The Most Underrated Final Fantasy Characters of All Time

Amano_Vana'diel

After browsing through IGN’s “Most Popular Final Fantasy Characters of All Time" (as voted on by the IGN readers) I couldn’t help but think of all of those wonderful characters that didn’t make the cut. And not just the ones left out of this survey, but those who are routinely overlooked and forgotten. What follows then is a quick shout out to all of those wonderful Final Fantasy characters that rarely get their due, despite their unconventional flare and unique sophistication.

Infamous: Second Son is Visually Brilliant but Narratively Shallow

infamous-second-son-walkthrough

Whether you’re a long time fan of the series or coming to the third installment fresh without any expectations, Infamous: Second Son is a game worth picking up and perhaps the first to truly make the PS4 worth owning.

The Infamous games have always been competent open-world superhero power-trips. But as Vince Ingenito notes in IGN’s review of the game, Second Son sheds many of the comic book conventions that Infamous 1 and 2 clung to with such gusto. In some ways this helps the game, as it strives to be more than just a morality play centered around a protagonist most loved for the cinematic ease with which he can dispatch rogue gangs and totalitarian goon squads. At the same time though, every time Second Son eschews its comic-booky roots, the game reveals itself to be punching above its weight. The game is gorgeous and handles like a charm, but every so often its forced gravitas overstays its welcome, ruining the overall tone by pretending to be more sophisticated than it is.

Examples of Bravely Default’s Thoughtless Design

image

I’m about half way through Bravely Default and, try as I might, the list of things I don’t like about the game has grown far faster than the one of things I do.

On the surface, Square Enix’s spiritual successor to Final Fantasy: The 4 Heroes of Light looks like the second coming of classic Square JRPGs. Its turn-based combat is relatively fast-paced and littered with seemingly exotic attacks, abilities, and magics, each the result of a job system that resembles the much revered ones of Final Fantasy V and Final Fantasy Tactics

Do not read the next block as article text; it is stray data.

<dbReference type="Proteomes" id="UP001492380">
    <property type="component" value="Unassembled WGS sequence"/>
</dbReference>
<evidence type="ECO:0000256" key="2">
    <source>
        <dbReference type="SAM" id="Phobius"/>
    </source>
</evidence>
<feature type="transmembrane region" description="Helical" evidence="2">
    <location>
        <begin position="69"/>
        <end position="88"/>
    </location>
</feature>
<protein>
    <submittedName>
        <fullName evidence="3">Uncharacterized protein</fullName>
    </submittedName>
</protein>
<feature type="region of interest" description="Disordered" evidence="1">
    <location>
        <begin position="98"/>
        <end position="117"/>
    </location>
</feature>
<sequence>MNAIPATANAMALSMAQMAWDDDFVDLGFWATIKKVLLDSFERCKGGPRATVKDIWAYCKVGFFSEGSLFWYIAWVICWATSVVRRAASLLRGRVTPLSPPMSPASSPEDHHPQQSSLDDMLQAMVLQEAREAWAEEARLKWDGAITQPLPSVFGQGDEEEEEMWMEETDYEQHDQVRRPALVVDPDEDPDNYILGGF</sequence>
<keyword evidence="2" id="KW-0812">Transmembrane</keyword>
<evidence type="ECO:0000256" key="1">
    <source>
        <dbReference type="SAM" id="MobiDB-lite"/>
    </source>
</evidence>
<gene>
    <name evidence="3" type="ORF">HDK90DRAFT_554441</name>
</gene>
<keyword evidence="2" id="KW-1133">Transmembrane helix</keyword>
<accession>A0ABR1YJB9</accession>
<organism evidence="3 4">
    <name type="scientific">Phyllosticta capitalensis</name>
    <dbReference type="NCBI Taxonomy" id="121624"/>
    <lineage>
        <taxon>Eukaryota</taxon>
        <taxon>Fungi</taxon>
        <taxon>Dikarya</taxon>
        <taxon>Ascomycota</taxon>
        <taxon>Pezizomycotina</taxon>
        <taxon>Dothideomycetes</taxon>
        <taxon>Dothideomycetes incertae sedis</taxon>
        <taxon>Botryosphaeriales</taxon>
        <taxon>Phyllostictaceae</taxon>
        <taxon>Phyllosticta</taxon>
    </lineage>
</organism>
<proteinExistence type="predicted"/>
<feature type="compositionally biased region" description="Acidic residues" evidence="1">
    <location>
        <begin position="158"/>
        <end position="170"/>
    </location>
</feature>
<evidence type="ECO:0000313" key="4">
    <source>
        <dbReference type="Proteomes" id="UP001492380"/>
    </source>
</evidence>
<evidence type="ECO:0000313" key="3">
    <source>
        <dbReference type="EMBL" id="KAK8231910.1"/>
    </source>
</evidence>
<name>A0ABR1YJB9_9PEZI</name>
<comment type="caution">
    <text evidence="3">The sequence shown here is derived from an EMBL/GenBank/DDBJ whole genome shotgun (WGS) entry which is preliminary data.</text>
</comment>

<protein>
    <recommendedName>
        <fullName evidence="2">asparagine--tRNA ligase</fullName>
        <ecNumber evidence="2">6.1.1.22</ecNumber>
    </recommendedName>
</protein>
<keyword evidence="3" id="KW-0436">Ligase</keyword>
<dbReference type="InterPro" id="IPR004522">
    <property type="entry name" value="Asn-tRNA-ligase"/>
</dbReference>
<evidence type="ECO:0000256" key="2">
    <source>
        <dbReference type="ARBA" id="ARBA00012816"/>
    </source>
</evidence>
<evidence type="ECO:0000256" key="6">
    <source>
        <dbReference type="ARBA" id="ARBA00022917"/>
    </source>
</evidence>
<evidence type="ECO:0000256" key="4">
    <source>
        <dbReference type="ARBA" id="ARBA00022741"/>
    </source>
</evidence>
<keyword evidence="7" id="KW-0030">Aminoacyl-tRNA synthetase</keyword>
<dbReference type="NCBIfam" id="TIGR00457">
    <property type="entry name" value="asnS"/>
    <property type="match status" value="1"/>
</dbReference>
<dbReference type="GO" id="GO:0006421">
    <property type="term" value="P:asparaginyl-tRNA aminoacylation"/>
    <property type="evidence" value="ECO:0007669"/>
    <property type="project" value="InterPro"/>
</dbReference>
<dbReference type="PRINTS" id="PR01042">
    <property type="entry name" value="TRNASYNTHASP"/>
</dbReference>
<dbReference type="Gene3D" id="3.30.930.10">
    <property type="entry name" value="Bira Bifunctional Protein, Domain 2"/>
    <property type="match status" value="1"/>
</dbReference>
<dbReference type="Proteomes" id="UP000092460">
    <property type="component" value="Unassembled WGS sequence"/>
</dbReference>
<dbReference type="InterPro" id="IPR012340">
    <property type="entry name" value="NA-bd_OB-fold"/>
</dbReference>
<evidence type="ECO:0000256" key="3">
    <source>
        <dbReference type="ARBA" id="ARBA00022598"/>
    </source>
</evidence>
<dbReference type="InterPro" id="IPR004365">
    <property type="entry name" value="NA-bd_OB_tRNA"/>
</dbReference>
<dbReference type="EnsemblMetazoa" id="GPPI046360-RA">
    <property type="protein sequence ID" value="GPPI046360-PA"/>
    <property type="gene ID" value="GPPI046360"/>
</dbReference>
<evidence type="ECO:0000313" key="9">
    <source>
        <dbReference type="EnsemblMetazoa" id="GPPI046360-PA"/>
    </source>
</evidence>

Furthermore, the world the player inhabits is riddled with tried and true JRPG hero archetypes and idiosyncratic JRPG villains, as well as a host of elementally themed towns and instantly familiar dungeon types, including but not limited to: “the maze,” “the dark forest,” and the always much beloved “generic cave #9.”

image

However, the deeper one plunges into the seductive nostalgia plastered ever so invitingly across the majority of Bravely Default's world, the more one struggles to see how each of these elements is supposed to meaningfully fit together, or why any of them were chosen in the first place.

Unsung Story Still Struggling to Meet Its Kickstarter Goal

Unsung-Story1

Though not the most prolific game designer, Yasumi Matsuno is still one of the most critically acclaimed. And deservedly so, given his central creative role in classic titles like Final Fantasy Tactics and Vagrant story.

Now Matsuno is developing a new role-playing game called Unsung Story: Tale of the Guardians. Already set to release on iOS and Android tablet devices, Playdek, the studio behind the game, launched a Kickstarter campaign last month in order to raise the funds necessary to port Unsung Story to other platforms, including PCs, consoles, and handhelds.

rpg kickstarters

To the surprise of many (including myself), the campaign has yet to hit its $600,000 pledge objective, let alone any of its $1 million plus stretch goals, despite having less than 30 hours left to go in the funding drive. While other Kickstarted RPG projects like Double Fine’s Massive Chalice and Obsidian’s Pillars of Eternity had little trouble attracting financial support, Playdek’s Unsung Story has struggled.

Why the PS Vita’s Market Performance Doesn’t Do it Justice

2427914-dsc00529

Last Friday, Sony announced that the new PS Vita Slim (previously available only in Japan) will now be heading to Europe as well. Though there’s still no word on when the sleek, more energy efficient re-design will hit the states, it’s probably a good bet that we’ll be hearing something on that front in the not to distant future.

It’s also worth noting that rather than produce both models side-by-side, Sony plans on phasing out the original OLED model as current inventory is depleted. Not a surprising decision given how weakly the device has performed outside of Japan so far, but something to keep in mind all the same for those looking to purchase a Vita sometime in 2014.